— Greyfriars Bobby • Eleanor Atkinson

... himself in, he opened the subterranean passage, and rapidly hastened toward the means of communicating between the house at Vincennes and his own residence. He had neglected to apprise his friend of his approach by ringing the bell, perfectly assured that she would never fail to be exact at the rendezvous; ...
— The Vicomte de Bragelonne - Or Ten Years Later being the completion of "The Three - Musketeers" And "Twenty Years After" • Alexandre Dumas

... passage in the Kullavagga, where we are told that, even during Buddha's lifetime, some of his pupils, who were Brahmans by birth, complained that people spoiled the words of Buddha by every one repeating them in his own dialect (nirutti). They proposed to translate his words into Sanskrit; but ...
— India: What can it teach us? - A Course of Lectures Delivered before the University Of Cambridge • F. Max Mueller

... not unprepared. Things get about very quickly in a house. The matron had told the housemaids; the housemaids had handed it on to their ally, the boot boy; the boot boy had told Wren, whom he happened to meet in the passage, and Wren had told ...
— The Head of Kay's • P. G. Wodehouse

... counsel or the policy of Washington, is directly deducible from and conformable to it. Nor is it less conformable to the views of my immediate predecessor as declared in his annual message to Congress of the 2d December, 1823, to which I have already adverted, and to an important passage of which I invite ...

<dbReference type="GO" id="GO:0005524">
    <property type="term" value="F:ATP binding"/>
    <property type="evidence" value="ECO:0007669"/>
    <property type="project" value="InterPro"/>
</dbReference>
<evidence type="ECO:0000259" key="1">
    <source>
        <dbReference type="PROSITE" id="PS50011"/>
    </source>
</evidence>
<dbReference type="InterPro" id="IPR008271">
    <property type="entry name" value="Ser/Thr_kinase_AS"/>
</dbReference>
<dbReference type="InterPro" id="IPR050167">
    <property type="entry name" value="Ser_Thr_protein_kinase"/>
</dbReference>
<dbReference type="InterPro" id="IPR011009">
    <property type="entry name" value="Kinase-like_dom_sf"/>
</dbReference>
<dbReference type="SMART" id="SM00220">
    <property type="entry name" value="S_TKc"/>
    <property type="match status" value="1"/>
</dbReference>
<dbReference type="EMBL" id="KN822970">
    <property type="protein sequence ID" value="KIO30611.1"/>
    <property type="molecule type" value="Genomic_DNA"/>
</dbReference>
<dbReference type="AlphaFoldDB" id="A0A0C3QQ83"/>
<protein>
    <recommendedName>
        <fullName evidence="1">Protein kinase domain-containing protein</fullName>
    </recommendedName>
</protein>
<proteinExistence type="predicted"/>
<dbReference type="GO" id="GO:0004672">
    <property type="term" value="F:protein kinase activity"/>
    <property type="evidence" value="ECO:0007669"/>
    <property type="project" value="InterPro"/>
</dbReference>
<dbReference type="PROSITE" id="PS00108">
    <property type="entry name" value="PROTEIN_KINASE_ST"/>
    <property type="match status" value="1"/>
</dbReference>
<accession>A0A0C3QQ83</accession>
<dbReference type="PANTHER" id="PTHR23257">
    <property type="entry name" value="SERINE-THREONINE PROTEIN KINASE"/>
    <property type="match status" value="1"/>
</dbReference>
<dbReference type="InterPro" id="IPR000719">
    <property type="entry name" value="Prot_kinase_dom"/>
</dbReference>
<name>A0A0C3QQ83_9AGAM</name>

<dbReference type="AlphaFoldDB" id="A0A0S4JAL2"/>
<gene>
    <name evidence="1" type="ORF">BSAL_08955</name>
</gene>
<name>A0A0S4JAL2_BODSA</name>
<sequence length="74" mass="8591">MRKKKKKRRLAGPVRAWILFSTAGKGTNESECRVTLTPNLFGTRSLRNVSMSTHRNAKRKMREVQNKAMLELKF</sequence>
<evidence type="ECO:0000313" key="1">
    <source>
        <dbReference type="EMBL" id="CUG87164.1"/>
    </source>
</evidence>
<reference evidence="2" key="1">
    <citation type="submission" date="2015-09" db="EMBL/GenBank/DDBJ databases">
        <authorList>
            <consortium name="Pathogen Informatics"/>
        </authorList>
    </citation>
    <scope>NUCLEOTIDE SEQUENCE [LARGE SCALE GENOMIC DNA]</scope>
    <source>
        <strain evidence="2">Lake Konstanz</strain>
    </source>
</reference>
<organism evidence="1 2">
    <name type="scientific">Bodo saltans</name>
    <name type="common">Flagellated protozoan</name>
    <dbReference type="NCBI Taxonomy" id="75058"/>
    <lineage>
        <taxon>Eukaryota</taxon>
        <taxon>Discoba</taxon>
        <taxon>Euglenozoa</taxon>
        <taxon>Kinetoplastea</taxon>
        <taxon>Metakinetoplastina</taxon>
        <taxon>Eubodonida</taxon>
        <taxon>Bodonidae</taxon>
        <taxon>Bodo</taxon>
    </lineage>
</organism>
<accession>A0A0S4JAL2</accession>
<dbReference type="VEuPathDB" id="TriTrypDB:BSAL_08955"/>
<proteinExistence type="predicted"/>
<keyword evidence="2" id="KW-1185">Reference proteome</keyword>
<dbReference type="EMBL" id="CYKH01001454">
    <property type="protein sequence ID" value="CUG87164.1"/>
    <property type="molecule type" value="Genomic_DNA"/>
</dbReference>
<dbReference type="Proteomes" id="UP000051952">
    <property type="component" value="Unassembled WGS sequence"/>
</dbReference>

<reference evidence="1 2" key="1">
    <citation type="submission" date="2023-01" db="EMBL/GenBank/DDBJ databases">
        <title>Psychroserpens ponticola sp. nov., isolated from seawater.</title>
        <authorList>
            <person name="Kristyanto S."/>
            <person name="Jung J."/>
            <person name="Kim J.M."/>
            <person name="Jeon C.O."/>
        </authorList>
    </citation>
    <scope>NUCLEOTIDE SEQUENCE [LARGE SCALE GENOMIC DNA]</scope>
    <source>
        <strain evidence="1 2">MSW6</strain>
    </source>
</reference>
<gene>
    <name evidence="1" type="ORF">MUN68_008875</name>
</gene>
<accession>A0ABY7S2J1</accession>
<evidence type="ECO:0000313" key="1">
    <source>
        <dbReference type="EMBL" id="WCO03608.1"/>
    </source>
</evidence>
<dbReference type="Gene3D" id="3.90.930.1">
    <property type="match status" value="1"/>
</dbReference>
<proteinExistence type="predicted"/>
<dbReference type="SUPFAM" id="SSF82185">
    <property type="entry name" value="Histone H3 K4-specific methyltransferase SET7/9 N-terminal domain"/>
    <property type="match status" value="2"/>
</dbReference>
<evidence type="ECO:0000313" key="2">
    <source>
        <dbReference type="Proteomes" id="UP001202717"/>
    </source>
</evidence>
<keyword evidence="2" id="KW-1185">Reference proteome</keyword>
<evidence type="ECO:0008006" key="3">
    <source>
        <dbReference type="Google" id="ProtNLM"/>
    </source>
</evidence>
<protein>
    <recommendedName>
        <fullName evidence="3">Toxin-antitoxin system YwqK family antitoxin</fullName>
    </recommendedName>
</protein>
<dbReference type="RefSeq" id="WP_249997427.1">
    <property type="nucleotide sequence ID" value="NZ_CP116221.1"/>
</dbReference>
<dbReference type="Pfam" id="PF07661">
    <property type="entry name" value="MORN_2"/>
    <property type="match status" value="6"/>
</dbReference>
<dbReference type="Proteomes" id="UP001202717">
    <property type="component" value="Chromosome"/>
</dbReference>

— A Compilation of Messages and Letters of the Presidents - 2nd section (of 3) of Volume 2: John Quincy Adams • Editor: James D. Richardson

... The passage in itself was like the others, but it differed in one particular, for it terminated in a narrow, winding staircase. This looked tempting—just the sort of thing, in fact, that they felt ought to lead to ...
— The Manor House School • Angela Brazil

... meeting of the allies nothing happened fortunately. D'Estaing had had a long passage, and was too late to cut off Lord Howe at the Delaware. Then he turned to New York, and was too late there, and found further that he could not get his ships over the bar. Hence more delays, so that he was late again in getting to Newport, where he was to unite with Sullivan in driving ...